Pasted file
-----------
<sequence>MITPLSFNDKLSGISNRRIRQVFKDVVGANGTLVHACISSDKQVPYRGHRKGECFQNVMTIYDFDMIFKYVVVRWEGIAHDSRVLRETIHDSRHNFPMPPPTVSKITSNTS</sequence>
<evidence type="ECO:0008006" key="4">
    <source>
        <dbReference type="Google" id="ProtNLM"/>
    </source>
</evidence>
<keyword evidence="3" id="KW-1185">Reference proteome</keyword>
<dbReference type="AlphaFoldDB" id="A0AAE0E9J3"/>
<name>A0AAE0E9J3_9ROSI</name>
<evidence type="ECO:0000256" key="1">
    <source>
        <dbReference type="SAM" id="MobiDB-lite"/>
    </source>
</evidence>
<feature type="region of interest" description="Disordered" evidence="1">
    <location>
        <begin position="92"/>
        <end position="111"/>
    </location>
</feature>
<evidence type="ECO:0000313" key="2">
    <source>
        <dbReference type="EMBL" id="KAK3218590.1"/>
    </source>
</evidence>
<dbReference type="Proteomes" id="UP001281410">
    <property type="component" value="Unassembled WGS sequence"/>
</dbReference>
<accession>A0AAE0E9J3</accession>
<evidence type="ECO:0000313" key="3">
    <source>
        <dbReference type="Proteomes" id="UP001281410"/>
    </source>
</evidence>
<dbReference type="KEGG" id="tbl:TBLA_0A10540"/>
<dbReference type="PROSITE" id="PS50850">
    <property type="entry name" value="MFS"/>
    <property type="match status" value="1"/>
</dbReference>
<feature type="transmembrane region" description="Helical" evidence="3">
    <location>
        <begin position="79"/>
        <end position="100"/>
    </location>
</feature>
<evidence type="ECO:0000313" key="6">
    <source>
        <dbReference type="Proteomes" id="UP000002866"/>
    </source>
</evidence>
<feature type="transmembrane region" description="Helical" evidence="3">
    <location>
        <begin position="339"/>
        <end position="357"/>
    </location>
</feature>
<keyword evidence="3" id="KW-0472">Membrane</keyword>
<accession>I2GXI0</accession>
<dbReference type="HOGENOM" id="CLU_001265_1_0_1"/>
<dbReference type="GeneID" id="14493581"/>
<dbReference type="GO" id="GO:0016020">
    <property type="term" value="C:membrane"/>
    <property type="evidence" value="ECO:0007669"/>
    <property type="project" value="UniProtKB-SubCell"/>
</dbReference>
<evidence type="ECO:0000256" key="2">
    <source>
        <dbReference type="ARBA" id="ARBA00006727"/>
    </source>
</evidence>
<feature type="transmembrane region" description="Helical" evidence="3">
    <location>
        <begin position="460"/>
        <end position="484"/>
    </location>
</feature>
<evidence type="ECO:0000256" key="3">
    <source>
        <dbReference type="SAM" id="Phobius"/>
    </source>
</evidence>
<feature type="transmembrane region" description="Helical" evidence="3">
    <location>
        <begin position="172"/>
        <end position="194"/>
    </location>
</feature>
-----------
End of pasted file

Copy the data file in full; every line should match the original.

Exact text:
<sequence>MITPLSFNDKLSGISNRRIRQVFKDVVGANGTLVHACISSDKQVPYRGHRKGECFQNVMTIYDFDMIFKYVVVRWEGIAHDSRVLRETIHDSRHNFPMPPPTVSKITSNTS</sequence>
<evidence type="ECO:0008006" key="4">
    <source>
        <dbReference type="Google" id="ProtNLM"/>
    </source>
</evidence>
<keyword evidence="3" id="KW-1185">Reference proteome</keyword>
<dbReference type="AlphaFoldDB" id="A0AAE0E9J3"/>
<name>A0AAE0E9J3_9ROSI</name>
<evidence type="ECO:0000256" key="1">
    <source>
        <dbReference type="SAM" id="MobiDB-lite"/>
    </source>
</evidence>
<feature type="region of interest" description="Disordered" evidence="1">
    <location>
        <begin position="92"/>
        <end position="111"/>
    </location>
</feature>
<evidence type="ECO:0000313" key="2">
    <source>
        <dbReference type="EMBL" id="KAK3218590.1"/>
    </source>
</evidence>
<dbReference type="Proteomes" id="UP001281410">
    <property type="component" value="Unassembled WGS sequence"/>
</dbReference>
<accession>A0AAE0E9J3</accession>
<evidence type="ECO:0000313" key="3">
    <source>
        <dbReference type="Proteomes" id="UP001281410"/>
    </source>
</evidence>
<dbReference type="KEGG" id="tbl:TBLA_0A10540"/>
<dbReference type="PROSITE" id="PS50850">
    <property type="entry name" value="MFS"/>
    <property type="match status" value="1"/>
</dbReference>
<feature type="transmembrane region" description="Helical" evidence="3">
    <location>
        <begin position="79"/>
        <end position="100"/>
    </location>
</feature>
<evidence type="ECO:0000313" key="6">
    <source>
        <dbReference type="Proteomes" id="UP000002866"/>
    </source>
</evidence>
<feature type="transmembrane region" description="Helical" evidence="3">
    <location>
        <begin position="339"/>
        <end position="357"/>
    </location>
</feature>
<keyword evidence="3" id="KW-0472">Membrane</keyword>
<accession>I2GXI0</accession>
<dbReference type="HOGENOM" id="CLU_001265_1_0_1"/>
<dbReference type="GeneID" id="14493581"/>
<dbReference type="GO" id="GO:0016020">
    <property type="term" value="C:membrane"/>
    <property type="evidence" value="ECO:0007669"/>
    <property type="project" value="UniProtKB-SubCell"/>
</dbReference>
<evidence type="ECO:0000256" key="2">
    <source>
        <dbReference type="ARBA" id="ARBA00006727"/>
    </source>
</evidence>
<feature type="transmembrane region" description="Helical" evidence="3">
    <location>
        <begin position="460"/>
        <end position="484"/>
    </location>
</feature>
<evidence type="ECO:0000256" key="3">
    <source>
        <dbReference type="SAM" id="Phobius"/>
    </source>
</evidence>
<feature type="transmembrane region" description="Helical" evidence="3">
    <location>
        <begin position="172"/>
        <end position="194"/>
    </location>
</feature>